For Hemphill, verse novels opened up the possibility of being able to write poetry and anticipate a large audience. "I think this is the most promising place for poetry right now," she says. "People actually bring these books to the beach."
VERSE NOVELS AND FORM
"I love the formal elements of poetry," Larios says. "I love sophisticated rhyme and meter. I don't see much of it in novels-in-verse, and I think some people think it's easier somehow. I admire people who are doing it well."
In novels-in-poems, form is essential. But in novels-in-verse, it can vary. While some novels-in-verse writers pay close attention to the formal elements of poetry, others are interested in telling a story in the novel-in-verse format. Malk says both have their place; which direction you take depends upon your goal.
"Some verse novelists are purists, and they'll include a poem only if it stands on its own as a separate entity," Sones says. "I find that limits me as a storyteller because I need to include dialogue, and I need to explain the passage of time and to weave intricate plots. So I made a decision to let the poetry come second. I love it when the poems can stand alone, but if they can't, I have to sacrifice that to tell the story."
Even though many of Sones' poems are written in blank or free verse, she stresses the importance of understanding poetry. "It's weird how everybody thinks, I'll write a novel-in-verse, as though everybody knows how to write poetry," she says. "I don't think everyone has a knack for it. If you're going to write poetry, you need to know the forms, and you need to know what makes a poem a poem."
Hemphill approaches her work from the poetry point of view versus the novel point of view. "If you're going to write a novel-in-poems as opposed to just beautiful, poetic prose, make sure you understand what line breaks are and why you're using them," she says. "Otherwise, novels are great. If you're just writing it because it's shorter, you don't have the right form." If your character needs to speak rhythmically or line breaks are necessary to hear the flow of speech, consider the verse novel. Great rhythm and meter are key.
"Novels-in-verse bring you straight to the feelings, and that's where teenagers live," Sones says. "They're so hyperaware of their emotions. Poetry really speaks to them."
Sones gets letters from teens who say the sheer number of words in novels discourages them from reading. Other teens who love to read are so involved in school, they don't have time for pleasure reading. Novels-in-verse, which can be read in one sitting, are welcoming.
Novels-in-verse also demystify and dehorrify poetry, Sones says. Hemphill agrees. "Novels-in-poems are very readable and understandable," Hemphill says. "They're not meant to distance the reader from language or comprehension."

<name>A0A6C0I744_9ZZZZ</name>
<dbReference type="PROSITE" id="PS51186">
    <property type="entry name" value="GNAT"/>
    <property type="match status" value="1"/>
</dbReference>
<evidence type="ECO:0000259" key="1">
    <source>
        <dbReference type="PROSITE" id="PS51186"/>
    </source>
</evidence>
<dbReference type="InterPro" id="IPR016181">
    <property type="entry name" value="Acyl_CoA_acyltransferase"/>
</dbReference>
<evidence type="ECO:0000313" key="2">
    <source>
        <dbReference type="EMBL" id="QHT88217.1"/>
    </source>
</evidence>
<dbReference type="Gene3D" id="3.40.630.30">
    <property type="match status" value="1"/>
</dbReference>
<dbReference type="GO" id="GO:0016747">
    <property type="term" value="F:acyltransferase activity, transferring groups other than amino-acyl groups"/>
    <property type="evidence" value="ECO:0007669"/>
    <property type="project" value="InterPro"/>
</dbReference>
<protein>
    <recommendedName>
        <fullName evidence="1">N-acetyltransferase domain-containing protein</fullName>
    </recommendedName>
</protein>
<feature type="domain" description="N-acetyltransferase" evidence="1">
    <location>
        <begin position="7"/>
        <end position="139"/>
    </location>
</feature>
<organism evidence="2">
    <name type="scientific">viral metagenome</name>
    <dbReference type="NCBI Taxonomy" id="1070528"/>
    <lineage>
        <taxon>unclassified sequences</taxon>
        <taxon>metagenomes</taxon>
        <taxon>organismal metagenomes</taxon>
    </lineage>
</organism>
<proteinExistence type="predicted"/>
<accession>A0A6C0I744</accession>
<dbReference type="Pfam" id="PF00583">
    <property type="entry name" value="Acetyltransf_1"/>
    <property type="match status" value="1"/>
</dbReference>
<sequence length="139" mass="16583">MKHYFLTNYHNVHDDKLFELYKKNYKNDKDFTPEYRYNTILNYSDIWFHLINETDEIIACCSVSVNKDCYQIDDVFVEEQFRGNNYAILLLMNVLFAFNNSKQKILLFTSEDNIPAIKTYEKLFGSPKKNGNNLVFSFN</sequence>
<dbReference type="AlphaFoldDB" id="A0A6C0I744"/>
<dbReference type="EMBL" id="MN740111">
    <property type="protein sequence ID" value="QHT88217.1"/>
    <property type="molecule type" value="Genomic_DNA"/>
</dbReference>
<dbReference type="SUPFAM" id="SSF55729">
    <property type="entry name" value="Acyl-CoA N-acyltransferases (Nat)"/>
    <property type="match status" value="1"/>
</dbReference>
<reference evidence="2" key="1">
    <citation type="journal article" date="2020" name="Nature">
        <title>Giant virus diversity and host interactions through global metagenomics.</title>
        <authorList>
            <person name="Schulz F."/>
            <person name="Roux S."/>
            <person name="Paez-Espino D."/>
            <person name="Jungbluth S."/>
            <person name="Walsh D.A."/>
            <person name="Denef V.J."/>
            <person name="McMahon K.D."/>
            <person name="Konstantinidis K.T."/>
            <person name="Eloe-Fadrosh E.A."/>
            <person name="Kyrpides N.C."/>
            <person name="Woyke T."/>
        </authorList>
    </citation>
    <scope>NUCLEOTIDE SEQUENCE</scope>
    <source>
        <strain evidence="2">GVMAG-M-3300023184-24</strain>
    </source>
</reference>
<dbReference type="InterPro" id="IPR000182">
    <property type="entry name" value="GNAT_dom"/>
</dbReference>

Despite the media spotlight, newcomers to this genre should practice patience and prepare for rejection.
"You just have to keep at it," says Prelutsky, adding that many poets self-publish or seek out small presses.
If you're trying to break in as a new YA author, Hemphill suggests writing a successful novel first and then approaching the form. "There was a rash of novels-in-verse, and everybody was publishing them a few years ago," she says. "Now it's settled where each house has maybe one person who writes novels-in-verse."
For those brave enough to tap the door of this resurging genre, here's advice from some of its stars.
"I always carry a notebook," says Prelutsky. "That's so important. Even though our brains are big—mammalian brains are so wonderful—they are, in some ways, like a sieve. So if you don't write your ideas immediately, you'll lose them."
Prelutsky has been keeping notebooks for 40 years, averaging 12 each year. "That would be 480 notebooks. So if you stack them up, they'd be considerably taller than I am," he says. He keeps them all, sometimes culling through 30 years of notes for new material. "You never know what's going to be valuable."
Larios, whose adult poetry has been published in Ploughshares, says she uses the same tools whether she's writing adult or children's poetry. "I'm paying attention to the same things," she says. "The process doesn't change." But she changes—she says she's less cranky and more honest. "A bad children's poem plays down to its audience and assumes children aren't intelligent."
Children recognize forced rhymes. "If a poem pays too much attention to rhyme and meter, it can be heavy and not very interesting," says Larios. "I don't like poetry that oversells the kind of twinkly, sparkly things that people think the world of children is all about."
Reading and education are vital. "If you come in and don't know the market and where your book fits or doesn't fit, it doesn't make a good impression," Malk says. "If you really want to establish yourself as a professional, the more homework you do, the better. The more you read, the more you get into that world, whether it's going to conferences or just making yourself part of the community, the better."
Join the Society of Children's Book Writers & Illustrators. "Try to attend conferences," Malk says. "Network with other children's poets. Poetry is pretty specific, so the more you place yourself in that world and get to know and understand it, the better."
No matter what trend is hot, publishers are always looking for exciting, new voices and talent, Malk says. "I always believe that, and if it happens to be a new poet, terrific."